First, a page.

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Rollover Considerations

Participants of qualified employer-sponsored retirement plans (e.g., 401(k), profit sharing, 403(b), etc.) typically have several options when deciding what to do with their retirement plan assets upon termination of service with the sponsoring employer. Such options include:

  • Leaving the assets in the former employer’s plan, if permitted
  • Rolling over the assets to a new employer’s plan, if one is available and rollover contributions are permitted
  • Taking a distribution of the assets
  • Rolling over the assets to an IRA
Your decision is important and can have long-term consequences for your retirement savings. You should only make a decision after careful consideration of the advantages and disadvantages of each option based on your individual needs and circumstances. Stifel created this educational material to provide you with a guide regarding factors that you may want to consider – such factors include, but may not be limited, to the following:

INVESTMENTS  Number and type may be restricted by the plan. If mutual funds, less expensive institutional share class may be used. Review your most recent statement. May include a broader array of products, including stocks, bonds, mutuals funds, ETFs, and limited option strategies.
FEES What are investment expenses? Advisor expenses?

Are administration/recordkeeping fees charged to participants, or does the employer pay them? Charge for distributions to an IRA?

Review the 404a-5 disclosure (Investment Comparative Chart).
Annual Custodial Fee. Stifel = $40/year; $30/year if househeld for statement purposes with another account. Transaction and/or advisory fees that vary depending on the product and/or program selected.

Fees and expenses associated with an IRA are generally higher than those associated with an employer-sponsored plan; thus, a detailed comparison of such fees is an important consideration in any decision-making process.
SERVICES Do you have access to investment advice and education, planning tools, telephone help lines, educational materials, and workshops?

Review the recordkeeper’s website.
Do you have access to planning tools, telephone help lines, educational materials, advice, full brokerage services, and financial planning? 
PENALTY-FREE WITHDRAWALS At age 59½. Prior to age 59½, may be subject to penalties unless you separate from service in the year you attain age 55 or after. Some penalty exceptions may apply. At age 59½. Some penalty exceptions may apply.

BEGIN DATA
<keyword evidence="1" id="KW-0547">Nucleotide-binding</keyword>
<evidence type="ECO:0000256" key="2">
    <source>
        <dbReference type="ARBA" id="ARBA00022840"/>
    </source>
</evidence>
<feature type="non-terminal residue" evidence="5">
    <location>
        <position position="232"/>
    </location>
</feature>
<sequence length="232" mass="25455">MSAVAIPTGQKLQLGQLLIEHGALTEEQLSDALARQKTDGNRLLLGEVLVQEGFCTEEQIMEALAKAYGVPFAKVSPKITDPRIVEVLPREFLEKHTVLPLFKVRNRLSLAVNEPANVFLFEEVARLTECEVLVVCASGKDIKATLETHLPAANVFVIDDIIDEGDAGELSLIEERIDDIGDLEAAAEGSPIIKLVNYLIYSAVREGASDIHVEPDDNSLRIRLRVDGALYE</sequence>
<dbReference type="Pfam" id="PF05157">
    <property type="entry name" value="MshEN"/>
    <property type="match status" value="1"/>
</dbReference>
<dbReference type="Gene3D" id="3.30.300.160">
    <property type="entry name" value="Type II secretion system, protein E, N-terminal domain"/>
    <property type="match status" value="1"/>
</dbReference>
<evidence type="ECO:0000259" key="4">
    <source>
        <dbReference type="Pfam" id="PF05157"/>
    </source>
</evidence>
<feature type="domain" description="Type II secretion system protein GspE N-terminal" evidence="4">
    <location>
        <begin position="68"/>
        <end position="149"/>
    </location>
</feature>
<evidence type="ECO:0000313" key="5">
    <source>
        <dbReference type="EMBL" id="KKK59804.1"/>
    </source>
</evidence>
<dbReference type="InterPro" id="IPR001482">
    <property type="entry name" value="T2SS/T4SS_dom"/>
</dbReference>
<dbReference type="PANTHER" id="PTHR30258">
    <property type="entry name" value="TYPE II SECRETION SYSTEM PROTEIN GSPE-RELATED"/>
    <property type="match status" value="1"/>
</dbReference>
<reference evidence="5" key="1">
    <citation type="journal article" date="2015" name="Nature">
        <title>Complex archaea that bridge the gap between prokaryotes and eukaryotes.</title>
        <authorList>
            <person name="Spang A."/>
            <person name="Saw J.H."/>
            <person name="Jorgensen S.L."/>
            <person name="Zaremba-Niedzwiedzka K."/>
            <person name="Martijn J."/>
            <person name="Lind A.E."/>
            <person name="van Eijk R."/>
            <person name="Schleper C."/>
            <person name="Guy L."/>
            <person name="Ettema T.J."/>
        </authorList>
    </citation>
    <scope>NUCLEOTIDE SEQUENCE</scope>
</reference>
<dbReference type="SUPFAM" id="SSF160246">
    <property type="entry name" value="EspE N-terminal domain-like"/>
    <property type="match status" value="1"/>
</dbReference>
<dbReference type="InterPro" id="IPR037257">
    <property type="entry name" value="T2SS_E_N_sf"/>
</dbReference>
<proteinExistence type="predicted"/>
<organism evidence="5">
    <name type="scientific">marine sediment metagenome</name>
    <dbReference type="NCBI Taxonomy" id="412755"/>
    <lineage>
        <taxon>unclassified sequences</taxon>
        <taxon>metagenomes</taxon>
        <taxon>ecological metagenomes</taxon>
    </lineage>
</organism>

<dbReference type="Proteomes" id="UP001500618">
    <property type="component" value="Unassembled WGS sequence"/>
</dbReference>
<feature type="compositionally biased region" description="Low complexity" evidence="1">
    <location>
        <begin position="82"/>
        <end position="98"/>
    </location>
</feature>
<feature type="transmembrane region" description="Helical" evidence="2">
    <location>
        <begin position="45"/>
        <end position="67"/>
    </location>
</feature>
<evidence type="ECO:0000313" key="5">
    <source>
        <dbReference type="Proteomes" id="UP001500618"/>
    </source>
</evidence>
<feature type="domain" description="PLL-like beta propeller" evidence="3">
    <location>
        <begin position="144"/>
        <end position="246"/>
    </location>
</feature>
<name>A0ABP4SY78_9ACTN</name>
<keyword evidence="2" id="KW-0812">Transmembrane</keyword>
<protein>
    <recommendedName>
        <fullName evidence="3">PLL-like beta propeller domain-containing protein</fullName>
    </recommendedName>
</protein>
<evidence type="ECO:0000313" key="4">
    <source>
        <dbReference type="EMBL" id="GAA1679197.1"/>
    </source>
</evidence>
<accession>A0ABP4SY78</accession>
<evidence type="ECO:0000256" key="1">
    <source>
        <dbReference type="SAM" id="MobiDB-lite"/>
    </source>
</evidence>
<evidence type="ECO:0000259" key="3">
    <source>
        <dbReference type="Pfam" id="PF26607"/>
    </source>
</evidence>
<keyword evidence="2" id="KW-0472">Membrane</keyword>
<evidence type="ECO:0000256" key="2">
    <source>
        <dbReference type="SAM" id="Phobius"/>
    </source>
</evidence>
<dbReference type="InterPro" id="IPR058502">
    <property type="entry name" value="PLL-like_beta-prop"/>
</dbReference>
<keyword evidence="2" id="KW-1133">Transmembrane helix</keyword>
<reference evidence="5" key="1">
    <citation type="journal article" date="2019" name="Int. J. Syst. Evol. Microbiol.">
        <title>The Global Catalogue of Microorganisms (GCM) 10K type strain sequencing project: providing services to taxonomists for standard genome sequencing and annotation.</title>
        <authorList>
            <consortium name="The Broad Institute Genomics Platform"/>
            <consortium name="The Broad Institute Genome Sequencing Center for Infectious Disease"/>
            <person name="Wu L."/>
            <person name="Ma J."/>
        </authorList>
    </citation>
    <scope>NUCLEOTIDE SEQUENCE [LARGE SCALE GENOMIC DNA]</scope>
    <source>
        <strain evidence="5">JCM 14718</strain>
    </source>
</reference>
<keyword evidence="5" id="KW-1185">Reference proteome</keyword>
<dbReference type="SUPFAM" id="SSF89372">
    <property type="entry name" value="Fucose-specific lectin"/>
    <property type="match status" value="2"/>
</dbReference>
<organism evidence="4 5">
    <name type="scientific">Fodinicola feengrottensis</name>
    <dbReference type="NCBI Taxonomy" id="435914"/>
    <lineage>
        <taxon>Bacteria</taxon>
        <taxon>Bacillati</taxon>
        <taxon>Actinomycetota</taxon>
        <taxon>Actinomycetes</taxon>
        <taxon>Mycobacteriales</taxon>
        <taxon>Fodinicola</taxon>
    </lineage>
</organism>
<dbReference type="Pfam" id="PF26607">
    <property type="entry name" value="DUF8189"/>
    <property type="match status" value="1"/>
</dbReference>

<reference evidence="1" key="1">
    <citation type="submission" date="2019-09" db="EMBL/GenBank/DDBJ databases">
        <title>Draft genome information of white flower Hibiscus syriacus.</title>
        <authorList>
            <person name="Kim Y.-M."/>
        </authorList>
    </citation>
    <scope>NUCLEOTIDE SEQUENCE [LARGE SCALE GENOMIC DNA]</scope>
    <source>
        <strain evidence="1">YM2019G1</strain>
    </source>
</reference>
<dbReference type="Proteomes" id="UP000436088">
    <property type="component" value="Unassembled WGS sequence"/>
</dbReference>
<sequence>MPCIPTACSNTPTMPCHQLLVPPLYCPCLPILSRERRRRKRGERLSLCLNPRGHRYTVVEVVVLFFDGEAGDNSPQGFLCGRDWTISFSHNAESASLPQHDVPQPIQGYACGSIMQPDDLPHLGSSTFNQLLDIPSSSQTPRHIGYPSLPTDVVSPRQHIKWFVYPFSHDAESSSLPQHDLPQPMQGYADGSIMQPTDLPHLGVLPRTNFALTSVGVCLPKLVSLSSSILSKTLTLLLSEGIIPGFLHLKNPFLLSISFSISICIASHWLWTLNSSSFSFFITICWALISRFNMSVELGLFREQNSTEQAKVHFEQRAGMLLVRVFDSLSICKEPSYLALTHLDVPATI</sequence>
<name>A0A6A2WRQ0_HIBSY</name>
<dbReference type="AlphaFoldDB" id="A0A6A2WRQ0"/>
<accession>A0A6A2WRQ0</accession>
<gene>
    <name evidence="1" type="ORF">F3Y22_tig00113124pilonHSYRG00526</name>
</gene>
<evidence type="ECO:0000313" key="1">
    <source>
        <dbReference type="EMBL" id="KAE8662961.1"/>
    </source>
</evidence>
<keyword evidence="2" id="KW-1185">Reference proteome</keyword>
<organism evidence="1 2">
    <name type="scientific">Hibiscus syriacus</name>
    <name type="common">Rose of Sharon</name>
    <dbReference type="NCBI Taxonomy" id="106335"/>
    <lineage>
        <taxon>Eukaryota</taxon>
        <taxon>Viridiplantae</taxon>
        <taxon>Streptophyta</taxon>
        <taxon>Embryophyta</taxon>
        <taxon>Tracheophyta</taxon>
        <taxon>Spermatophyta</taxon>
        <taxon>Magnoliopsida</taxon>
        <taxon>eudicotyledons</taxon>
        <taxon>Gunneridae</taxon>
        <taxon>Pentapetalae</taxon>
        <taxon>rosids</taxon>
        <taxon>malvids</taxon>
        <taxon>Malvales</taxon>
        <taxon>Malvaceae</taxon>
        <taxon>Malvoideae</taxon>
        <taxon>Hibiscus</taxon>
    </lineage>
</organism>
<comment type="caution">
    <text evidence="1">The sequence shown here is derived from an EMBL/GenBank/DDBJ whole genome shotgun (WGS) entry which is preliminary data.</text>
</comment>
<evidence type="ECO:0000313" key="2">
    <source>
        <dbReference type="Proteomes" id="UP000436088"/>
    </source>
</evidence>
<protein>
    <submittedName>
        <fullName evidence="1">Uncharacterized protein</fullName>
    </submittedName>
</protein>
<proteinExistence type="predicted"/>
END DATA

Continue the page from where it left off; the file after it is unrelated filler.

TAXATION Ordinary income tax applies for distribution, unless rolled over to another eligible plan or IRA. No tax for qualified Roth or after-tax distributions. May roll Roth or after-tax directly to Roth IRA. Ordinary income tax applies for distribution (exception for qualified Roth distributions and after-tax contributions).
REQUIRED MINIMUM DISTRIBUTIONS (RMDs) Generally must begin at age 72, but may be delayed until retirement, if still employed by plan sponsor and not a 5% or greater owner of the company. RMDs may not be rolled over to an IRA or another qualified plan.  Must begin at age 72 (exception for Roth IRAs).
EMPLOYER STOCK Tax benefits available for distribution of shares of highly appreciated stock (Net Unrealized Appreciation election). N/A
LOANS May be available while still employed.

Review the plan’s Summary Plan Description (SPD)
No loans permitted.
PROTECTION FROM CREDITORS Generally, unlimited protection from creditors under federal law.  Protection up to roughly $1 million in bankruptcy proceedings only; state laws vary.
ROTH CONVERSIONS Plan may allow for Roth contributions as well as in-plan conversions (depending on the plan document). Conversions are typically taxable as ordinary income in the year they are processed.  Roth conversions are always available and typically taxable as ordinary income in the year they are processed.

Read your plan’s documents and check with your plan’s administrator to verify your options.

Decisions to roll over or transfer retirement plan or IRA assets should be made with careful consideration of the advantages and disadvantages, including investment options and services, fees and expenses, withdrawal options, required minimum distributions, tax treatment, and your unique financial needs and retirement planning. Neither Stifel nor Stifel Financial Advisors provide recommendations with respect to rollovers from an employer-sponsored retirement plan. Once you inform your Stifel Financial Advisor that you have chosen to roll your retirement assets to an IRA with Stifel, your individual investment needs can be addressed. You should consult with your tax advisor regarding your particular situation as it pertains to tax matters.